Wilderness Textures

Abstract Beauty of the Superstition Wilderness of Arizona

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These abstracts are some of my photographic output from four days and nights spent alone in the remote eastern Superstition Wilderness.  For the first three days I met not a soul, all these images were captured on a single afternoon spent in the canyon below Reavis Falls, a jumble of landslides, flood debris and boulders.  There is no trail.  The few people who enter the canyon must negotiate around boulders, crossing Reavis Creek many times.

Click Any Photograph for my Fine Art Gallery 

Reavis Creek Water and Light – CLICK ME for more abstract photography.

My backpack kit included a full sized Manfrotto studio tripod with hydrostatic ball head.  The benefits more than outweighed the effort (I was a lot younger in 2008) when the Canon EF 100mm (macro) lens is mounted on a  Kodak dSLR body, allowing me to take crisp shots.  The tripod legs can be adjusted to precise positions for stability.

Reavis Creek Water and Light – CLICK ME for more abstract photography.

I can feel the bright afternoon desert spring sunshine in this photos.  It was after the spring floods, the flow of Reavis Creek and ample still but slow.  Gathering in pools over the rough stones of the creek bed, the water absolutely clear.

Reavis Creek Water and Light – CLICK ME for more abstract photography.

I held the shot over many minutes, capturing ever changing diffraction patterns.

We see in all these photos, not a homogenous blend of stones from a shared geology.  Reavis Creek washes over diverse geologies: volcanic, ancient igneous extrusions, sedimentary and metamorphic are jumbled together.

Click Any Photograph for my Fine Art Gallery 

Reavis Creek Water and Light – CLICK ME for more abstract photography.

This is a series of photographs of smooth, white igneous boulders with shadows of  still leafless sycamore and cottonwood trees.

Reavis Creek Water and Light – CLICK ME for more abstract photography.

Graceful shadows

Reavis Creek Water and Light – CLICK ME for more abstract photography.

Strong, demonstrative shadows.

Click Any Photograph for my Fine Art Gallery 

Reavis Creek Water and Light – CLICK ME for more abstract photography.

A leaning cairn, not a trail marker….

Reavis Creek Water and Light – CLICK ME for more abstract photography.

A 15 foot high jumble of stones piled at the bottom of Reavis Falls, carried over by the floods.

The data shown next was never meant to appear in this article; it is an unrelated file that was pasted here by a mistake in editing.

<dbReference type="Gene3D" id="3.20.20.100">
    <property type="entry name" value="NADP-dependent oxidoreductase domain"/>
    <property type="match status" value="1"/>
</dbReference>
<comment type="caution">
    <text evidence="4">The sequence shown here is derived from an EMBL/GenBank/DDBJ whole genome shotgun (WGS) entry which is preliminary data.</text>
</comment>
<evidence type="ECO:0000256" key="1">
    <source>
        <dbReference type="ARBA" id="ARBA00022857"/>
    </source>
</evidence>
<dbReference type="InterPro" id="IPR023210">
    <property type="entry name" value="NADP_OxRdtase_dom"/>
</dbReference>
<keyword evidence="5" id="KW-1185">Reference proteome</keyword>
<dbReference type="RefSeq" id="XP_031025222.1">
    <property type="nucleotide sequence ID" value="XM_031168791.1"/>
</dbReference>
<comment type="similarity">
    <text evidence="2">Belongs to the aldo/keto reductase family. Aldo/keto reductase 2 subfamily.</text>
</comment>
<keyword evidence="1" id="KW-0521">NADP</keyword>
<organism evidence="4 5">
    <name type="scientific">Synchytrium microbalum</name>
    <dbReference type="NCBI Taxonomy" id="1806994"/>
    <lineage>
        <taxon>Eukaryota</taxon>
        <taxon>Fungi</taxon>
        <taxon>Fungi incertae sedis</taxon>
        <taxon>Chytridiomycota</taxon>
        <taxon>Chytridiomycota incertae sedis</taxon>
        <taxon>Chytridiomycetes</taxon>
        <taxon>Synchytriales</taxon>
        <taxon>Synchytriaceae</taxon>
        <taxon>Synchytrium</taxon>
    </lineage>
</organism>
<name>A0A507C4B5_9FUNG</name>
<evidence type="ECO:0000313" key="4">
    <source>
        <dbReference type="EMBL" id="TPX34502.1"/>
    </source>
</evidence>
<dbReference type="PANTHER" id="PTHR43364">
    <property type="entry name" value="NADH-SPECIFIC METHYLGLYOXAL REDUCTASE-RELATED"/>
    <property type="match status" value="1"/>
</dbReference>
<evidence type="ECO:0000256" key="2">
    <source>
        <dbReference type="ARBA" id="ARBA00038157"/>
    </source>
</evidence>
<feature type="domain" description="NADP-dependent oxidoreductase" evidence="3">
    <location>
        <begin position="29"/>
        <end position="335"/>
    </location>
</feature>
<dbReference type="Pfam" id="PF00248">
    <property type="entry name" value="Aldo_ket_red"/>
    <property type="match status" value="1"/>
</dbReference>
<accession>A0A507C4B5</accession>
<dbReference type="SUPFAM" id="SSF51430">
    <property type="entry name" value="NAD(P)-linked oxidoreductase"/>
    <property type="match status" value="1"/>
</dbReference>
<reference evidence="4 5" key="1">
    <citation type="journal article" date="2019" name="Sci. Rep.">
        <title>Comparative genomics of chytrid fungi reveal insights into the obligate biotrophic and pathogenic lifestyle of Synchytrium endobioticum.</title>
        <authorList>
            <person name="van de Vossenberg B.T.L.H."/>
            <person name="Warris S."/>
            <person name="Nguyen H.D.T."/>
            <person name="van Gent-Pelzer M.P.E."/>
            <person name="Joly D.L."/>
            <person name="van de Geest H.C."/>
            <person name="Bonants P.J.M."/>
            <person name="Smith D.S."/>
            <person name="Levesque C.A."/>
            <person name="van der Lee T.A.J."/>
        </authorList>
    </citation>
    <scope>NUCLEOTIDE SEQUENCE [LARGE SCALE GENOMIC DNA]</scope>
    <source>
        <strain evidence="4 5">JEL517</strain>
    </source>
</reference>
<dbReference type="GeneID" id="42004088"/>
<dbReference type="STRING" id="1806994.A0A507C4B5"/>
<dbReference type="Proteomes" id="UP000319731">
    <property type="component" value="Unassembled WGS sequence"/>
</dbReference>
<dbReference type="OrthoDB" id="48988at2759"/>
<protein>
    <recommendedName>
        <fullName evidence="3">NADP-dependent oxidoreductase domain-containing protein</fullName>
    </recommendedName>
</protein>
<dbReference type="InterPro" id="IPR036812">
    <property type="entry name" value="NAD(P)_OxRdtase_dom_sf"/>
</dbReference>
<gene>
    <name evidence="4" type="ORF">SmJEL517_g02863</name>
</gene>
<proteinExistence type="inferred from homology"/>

Reavis Creek Water and Light – CLICK ME for more abstract photography.

A metamorphic conglomerate stone….

Reavis Creek Water and Light – CLICK ME for more abstract photography.

Another metamorphic conglomerate.

Reavis Creek Water and Light – CLICK ME for more abstract photography.

Please browse my reasonably priced stock photography. License a photograph, download and use it for your website or blog. Click this link to browse all my Getty IStock Photography offerings.

Or click this link or any photograph or this link to select a print with custom framing from my “Textures” Fine Art Gallery.

Here’s another of my Arizona wilderness adventures, “Racing the Sun.”

Copyright 2018 Michael Stephen Wills All Rights Reserved

Abstracts: graceful shadows

Shadow and Rock

Two Nature Abstracts, macros of Reavis Creek below the falls

The light of a early spring desert afternoon on a broad rock shelves along the creek.

I spent a day hiking in, two days hiking out and a day of canyoneering to the foot of Reavis Falls. The featured (i.e. “header”) photograph is a view of the inner canyon, the raw material for these abstracts.

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Click this Link for a Superstition Wilderness Adventure

Waterfall Textures

Unrestrained chaos at the foot of Arizona’s highest waterfall

I received notice of IStock acceptance of select photographs from my last posting,  “Wilderness Textures”, was accepted.  Click to view my IStock Portfolio, including  photographs from today’s posting included in the acceptance notice.

In this post I move up the Reavis Creek canyon from where the last posting, “Wilderness Textures”, was sited to the foot of Reavis Falls.  With the first photograph you look up at the falls from the head of the canyon carved by the creek over eons.  The rock wall, the canyon “head”, is thick with microorganisms, fungi, mosses.

Click Any Photograph for my Fine Art Gallery 

Reavis Creek Water and Light – CLICK ME for more abstract photography.

In the foreground is a jumble of boulders, some washed down at flood time, spread wide at the bottom of the falls, piled to a jumbled height of 15 feet. 

Talus is the geological term for this formation.  Derived from the Latin word for slope (talutum) the definition, from the Oxford English Dictionary, is “A sloping mass of detritus lying at the base of a cliff or the like consisting of material fallen from its face.” 

 

Click Any Photograph for my Fine Art Gallery
Reavis Falls and Talus – CLICK ME for more abstract photography.

The ankle bone is also called talus, from the French word for heel, I bring it up because climbing this chaotic, unstable jumble is a way to break your ankle.  The route to Reavis Falls, a climb up one side of Lime Mountain then down the other on a non-existent (lightly marked) trail, is rated difficult and impossible with a broken leg or ankle.  I was alone and very careful to check each rock for stability before putting my weight on it.

A climb of the talus pile was necessary to view the pool at the waterfall base, for this photograph.

Click Any Photograph for my Fine Art Gallery Foot of Reavis Falls from Talus Pile – CLICK ME for more abstract photography.